I sometimes wonder how people who appear on television treat their own programmes – do they insist on gathering the family round the set to gaze and admire, or do they avert their eyes from modesty or embarrassment?
My guess is that Michael Portillo, at least, will have steered well clear of his set this weekend, though not, I hope, because he was embarrassed.
I had half-expected that Michael Portillo: Death of a Schoolfriend would be a morbid slice of celebrity reminiscence; but it turned out to be something far more impressive and important.
Rather than television exploiting celebrity, it was an example of a celebrity using the resources granted him by television in order to explore a personal personal tragedy, and to find some consolation for people who are, 40 years after the events it recounted, still grief stricken.
The film’s central figure in this remarkable film was Gary Findon, one of the cleverest boys in an exceptionally clever form at Harrow County Grammar. A form photo, from what must have been their first year, showed Gary, the young Portillo (easily recognisable by the twist of the mouth), Clive Anderson (harder to make out under a full head of hair) and the comedy producer Geoffrey Perkins.
Gary was, so far as his contemporaries were concerned, intelligent, funny, a highly gifted musician, apparently happy; but four days before his 16th birthday, in June 1969, he committed suicide by drinking beer and swallowing sleeping pills – lightning from a clear sky.
That was an end of it, as far as Portillo was concerned, until eight years ago he received another bolt: a letter, addressed to him at the House of Commons, from Gary’s mother, Jeanette, asking if he remembered her son. He invited her to tea, and she talked about Gary at length – the first time since his death, she said, that she had had the opportunity to speak about him with somebody who knew him well. In a suicide note that Gary’s mother didn’t find until she could bring herself to make his bed, weeks after his death, he told his parents not to be sad.
The film seems to have grown from Portillo’s sense of the impossible naivety of that kindly meant injunction, of how grief lingers. Early on, Gary’s father, Ronnie, who is now 80, warned, “Don’t believe anyone who says time heals”, while Jeanette talked of the strain of showing one face to the world, then every night crying at home – still, 40 years on. When Ronnie, a jazz musician, found himself working alongside a trumpeter called Gary, years after his son’s death, he couldn’t bring himself to say the name; Jeanette’s father didn’t mention him till the day he died. The scale of the injury done to a parent by a child’s death is easily grasped, in outlineat any rate; the depth of hurt to Gary’s brother, Andy, who was 12 at the time, was harder to measure.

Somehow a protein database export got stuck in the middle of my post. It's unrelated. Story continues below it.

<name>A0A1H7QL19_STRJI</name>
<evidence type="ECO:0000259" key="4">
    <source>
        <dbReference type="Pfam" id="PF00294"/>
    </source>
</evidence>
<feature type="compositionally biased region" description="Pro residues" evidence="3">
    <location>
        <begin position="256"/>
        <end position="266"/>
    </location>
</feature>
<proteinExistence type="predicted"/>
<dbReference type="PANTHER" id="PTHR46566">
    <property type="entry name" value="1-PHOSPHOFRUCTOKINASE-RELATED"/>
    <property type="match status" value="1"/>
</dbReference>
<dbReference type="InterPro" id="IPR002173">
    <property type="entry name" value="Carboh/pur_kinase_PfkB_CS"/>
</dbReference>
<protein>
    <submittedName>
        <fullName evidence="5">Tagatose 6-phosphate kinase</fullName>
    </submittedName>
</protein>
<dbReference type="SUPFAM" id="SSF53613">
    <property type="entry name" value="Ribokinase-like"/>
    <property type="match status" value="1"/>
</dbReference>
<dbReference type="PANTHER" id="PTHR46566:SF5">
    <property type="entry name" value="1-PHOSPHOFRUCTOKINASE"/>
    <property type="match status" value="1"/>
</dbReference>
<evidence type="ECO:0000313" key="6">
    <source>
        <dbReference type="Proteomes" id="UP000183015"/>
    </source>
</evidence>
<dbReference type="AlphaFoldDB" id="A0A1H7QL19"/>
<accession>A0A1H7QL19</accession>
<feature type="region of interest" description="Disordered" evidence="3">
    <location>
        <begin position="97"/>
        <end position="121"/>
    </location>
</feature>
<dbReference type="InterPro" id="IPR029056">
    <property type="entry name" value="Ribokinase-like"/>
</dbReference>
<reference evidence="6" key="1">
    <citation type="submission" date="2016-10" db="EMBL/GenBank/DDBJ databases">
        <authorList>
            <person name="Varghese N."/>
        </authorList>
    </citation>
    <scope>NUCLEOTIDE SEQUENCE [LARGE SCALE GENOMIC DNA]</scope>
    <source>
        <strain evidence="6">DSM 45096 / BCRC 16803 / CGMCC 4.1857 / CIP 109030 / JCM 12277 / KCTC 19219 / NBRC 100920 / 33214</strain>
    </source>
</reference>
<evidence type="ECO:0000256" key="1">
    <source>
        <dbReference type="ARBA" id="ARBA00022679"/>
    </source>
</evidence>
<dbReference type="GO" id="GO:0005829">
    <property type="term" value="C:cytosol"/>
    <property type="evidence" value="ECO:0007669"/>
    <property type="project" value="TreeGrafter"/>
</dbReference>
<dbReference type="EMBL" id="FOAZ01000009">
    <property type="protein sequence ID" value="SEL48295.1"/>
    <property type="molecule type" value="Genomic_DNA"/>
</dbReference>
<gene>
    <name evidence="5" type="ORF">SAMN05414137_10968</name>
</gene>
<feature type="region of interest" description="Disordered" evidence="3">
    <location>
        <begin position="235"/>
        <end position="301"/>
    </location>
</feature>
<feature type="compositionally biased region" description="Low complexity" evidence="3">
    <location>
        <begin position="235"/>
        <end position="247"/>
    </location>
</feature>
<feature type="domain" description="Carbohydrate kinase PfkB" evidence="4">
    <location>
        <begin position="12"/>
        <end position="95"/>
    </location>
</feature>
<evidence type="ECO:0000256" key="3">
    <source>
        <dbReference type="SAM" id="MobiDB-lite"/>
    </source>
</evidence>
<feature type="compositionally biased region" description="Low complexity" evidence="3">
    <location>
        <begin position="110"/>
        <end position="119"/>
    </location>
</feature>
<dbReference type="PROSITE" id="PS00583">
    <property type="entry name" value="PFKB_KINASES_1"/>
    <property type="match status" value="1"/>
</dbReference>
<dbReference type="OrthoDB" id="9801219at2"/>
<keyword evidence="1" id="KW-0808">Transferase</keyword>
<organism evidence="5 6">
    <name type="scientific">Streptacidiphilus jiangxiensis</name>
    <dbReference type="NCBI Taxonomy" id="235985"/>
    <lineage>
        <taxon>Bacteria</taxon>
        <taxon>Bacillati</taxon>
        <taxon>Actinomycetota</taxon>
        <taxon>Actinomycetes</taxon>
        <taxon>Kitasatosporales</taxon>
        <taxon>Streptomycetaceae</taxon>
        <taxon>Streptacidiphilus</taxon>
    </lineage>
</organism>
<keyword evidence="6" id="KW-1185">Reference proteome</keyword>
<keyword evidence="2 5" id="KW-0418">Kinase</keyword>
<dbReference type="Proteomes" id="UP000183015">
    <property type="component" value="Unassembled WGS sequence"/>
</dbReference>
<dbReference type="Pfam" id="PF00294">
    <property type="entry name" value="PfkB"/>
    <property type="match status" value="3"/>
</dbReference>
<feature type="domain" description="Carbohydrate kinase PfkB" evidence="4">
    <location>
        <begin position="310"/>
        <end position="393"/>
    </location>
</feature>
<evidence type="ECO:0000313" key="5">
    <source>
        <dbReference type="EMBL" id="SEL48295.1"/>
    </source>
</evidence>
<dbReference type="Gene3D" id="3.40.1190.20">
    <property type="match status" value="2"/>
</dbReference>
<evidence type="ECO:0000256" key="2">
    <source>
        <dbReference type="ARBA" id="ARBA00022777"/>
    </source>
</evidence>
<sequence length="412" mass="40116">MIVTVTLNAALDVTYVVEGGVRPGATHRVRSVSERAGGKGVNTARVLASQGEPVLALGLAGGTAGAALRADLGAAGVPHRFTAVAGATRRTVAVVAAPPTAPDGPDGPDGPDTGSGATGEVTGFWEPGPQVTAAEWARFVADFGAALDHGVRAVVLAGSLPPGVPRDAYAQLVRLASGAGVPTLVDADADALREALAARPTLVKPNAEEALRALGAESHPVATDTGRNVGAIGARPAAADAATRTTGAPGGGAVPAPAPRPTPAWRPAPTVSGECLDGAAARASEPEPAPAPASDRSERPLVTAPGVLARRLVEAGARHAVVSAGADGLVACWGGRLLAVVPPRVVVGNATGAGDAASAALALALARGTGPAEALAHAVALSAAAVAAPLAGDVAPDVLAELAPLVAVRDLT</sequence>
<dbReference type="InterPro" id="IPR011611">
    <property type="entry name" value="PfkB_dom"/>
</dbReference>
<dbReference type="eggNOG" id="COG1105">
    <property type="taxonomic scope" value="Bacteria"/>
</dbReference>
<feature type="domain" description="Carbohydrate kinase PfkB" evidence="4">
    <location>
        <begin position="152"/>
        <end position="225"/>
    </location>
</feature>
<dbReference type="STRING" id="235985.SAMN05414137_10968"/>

He only knew what others had told him about the weeks after Gary’s death – he had blotted everything out. His sense of his place in the family had been diminished.
Jeanette remembered the pain of hearing him practise the piano, the same pieces that Gary had played. Andy intuited her pain, but thought that it must be because he played so badly compared with his brilliant older brother. Both he and Ronnie admitted that their relationship had suffered. Ronnie said that they “got along” but didn’t have the bond that father and son should have; Andy recalled how, in his teens, he started playing gigs with his father, in the expectation that this would bring them together; instead, he was left with memories of long, wordless car journeys.
And later, when Andy and his wife had two sons, Jeanette and Ronnie kept their distance, unable to tolerate the reminder of Gary. Man hands on misery to man, it deepens like a coastal shelf. Around these central sorrows were the lighter sorrows of friends and teachers: the Russian teacher who had come across a message Gary had scrawled in Russian on a blackboard, “I want to die”, and had jokily dismissed it as pre-exam nerves; the piano teacher at the Royal Academy who, the day of his suicide, had pompously (in his own estimation) told the boy he was too young to understand the full misery of a Chopin Prelude.
And there were Anderson, Portillo and Perkins – I did wonder whether there were other, less starry friends who might have wanted to contribute, but they spoke seriously enough.
And, of course, the film had a dispiriting coda: after it was made, Geoffrey Perkins, who among many other treasurable things produced the original radio series of The Hitchhiker’s Guide to the Galaxy, was killed in a traffic accident, earning his own tribute on Saturday night’s Comedy Connections.
On Remembrance Sunday, Walter’s War told the story of Walter Tull, the first black commissioned officer in the British Army, who died in the First World War. Kwame Kwei-Armah’s play was an efficient-enough commemoration, but any sense of the life was swamped by clichés. So in the usual manner, snobbery became a consciously exercised cruelty on the part of the upper classes, rather than an internalised, intuitive sense of barriers, and the sergeant major training Tull even opted for the Full Metal Jacket clichés about treating your rifle like a woman.
A drama not about what Tull might have been like, but what we would want him to have been like.Reuse content